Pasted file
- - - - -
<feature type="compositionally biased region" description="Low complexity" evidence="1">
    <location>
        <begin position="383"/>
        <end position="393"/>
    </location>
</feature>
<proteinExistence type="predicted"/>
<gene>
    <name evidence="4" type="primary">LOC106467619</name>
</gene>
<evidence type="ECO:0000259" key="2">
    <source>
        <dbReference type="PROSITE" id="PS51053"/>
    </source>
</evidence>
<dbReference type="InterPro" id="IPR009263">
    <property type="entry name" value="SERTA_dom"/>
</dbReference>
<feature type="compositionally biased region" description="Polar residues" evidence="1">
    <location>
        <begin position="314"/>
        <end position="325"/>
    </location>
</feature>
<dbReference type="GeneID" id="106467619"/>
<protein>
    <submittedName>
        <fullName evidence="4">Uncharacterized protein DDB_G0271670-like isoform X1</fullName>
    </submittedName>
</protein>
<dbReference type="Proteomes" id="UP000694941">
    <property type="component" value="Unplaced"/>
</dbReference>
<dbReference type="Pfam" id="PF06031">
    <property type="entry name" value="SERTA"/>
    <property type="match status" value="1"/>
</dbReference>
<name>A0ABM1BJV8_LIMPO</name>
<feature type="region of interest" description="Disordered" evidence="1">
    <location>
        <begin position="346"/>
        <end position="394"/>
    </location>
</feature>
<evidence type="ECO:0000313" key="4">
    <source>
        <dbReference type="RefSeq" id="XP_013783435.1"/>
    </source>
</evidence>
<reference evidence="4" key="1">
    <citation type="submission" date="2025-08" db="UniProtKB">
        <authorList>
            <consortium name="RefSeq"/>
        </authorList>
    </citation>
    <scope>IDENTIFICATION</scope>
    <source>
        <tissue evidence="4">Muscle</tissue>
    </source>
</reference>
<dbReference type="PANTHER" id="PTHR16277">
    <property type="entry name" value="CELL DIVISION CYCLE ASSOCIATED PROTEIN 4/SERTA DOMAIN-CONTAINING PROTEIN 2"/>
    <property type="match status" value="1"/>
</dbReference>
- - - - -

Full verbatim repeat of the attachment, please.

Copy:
<feature type="compositionally biased region" description="Low complexity" evidence="1">
    <location>
        <begin position="383"/>
        <end position="393"/>
    </location>
</feature>
<proteinExistence type="predicted"/>
<gene>
    <name evidence="4" type="primary">LOC106467619</name>
</gene>
<evidence type="ECO:0000259" key="2">
    <source>
        <dbReference type="PROSITE" id="PS51053"/>
    </source>
</evidence>
<dbReference type="InterPro" id="IPR009263">
    <property type="entry name" value="SERTA_dom"/>
</dbReference>
<feature type="compositionally biased region" description="Polar residues" evidence="1">
    <location>
        <begin position="314"/>
        <end position="325"/>
    </location>
</feature>
<dbReference type="GeneID" id="106467619"/>
<protein>
    <submittedName>
        <fullName evidence="4">Uncharacterized protein DDB_G0271670-like isoform X1</fullName>
    </submittedName>
</protein>
<dbReference type="Proteomes" id="UP000694941">
    <property type="component" value="Unplaced"/>
</dbReference>
<dbReference type="Pfam" id="PF06031">
    <property type="entry name" value="SERTA"/>
    <property type="match status" value="1"/>
</dbReference>
<name>A0ABM1BJV8_LIMPO</name>
<feature type="region of interest" description="Disordered" evidence="1">
    <location>
        <begin position="346"/>
        <end position="394"/>
    </location>
</feature>
<evidence type="ECO:0000313" key="4">
    <source>
        <dbReference type="RefSeq" id="XP_013783435.1"/>
    </source>
</evidence>
<reference evidence="4" key="1">
    <citation type="submission" date="2025-08" db="UniProtKB">
        <authorList>
            <consortium name="RefSeq"/>
        </authorList>
    </citation>
    <scope>IDENTIFICATION</scope>
    <source>
        <tissue evidence="4">Muscle</tissue>
    </source>
</reference>
<dbReference type="PANTHER" id="PTHR16277">
    <property type="entry name" value="CELL DIVISION CYCLE ASSOCIATED PROTEIN 4/SERTA DOMAIN-CONTAINING PROTEIN 2"/>
    <property type="match status" value="1"/>
</dbReference>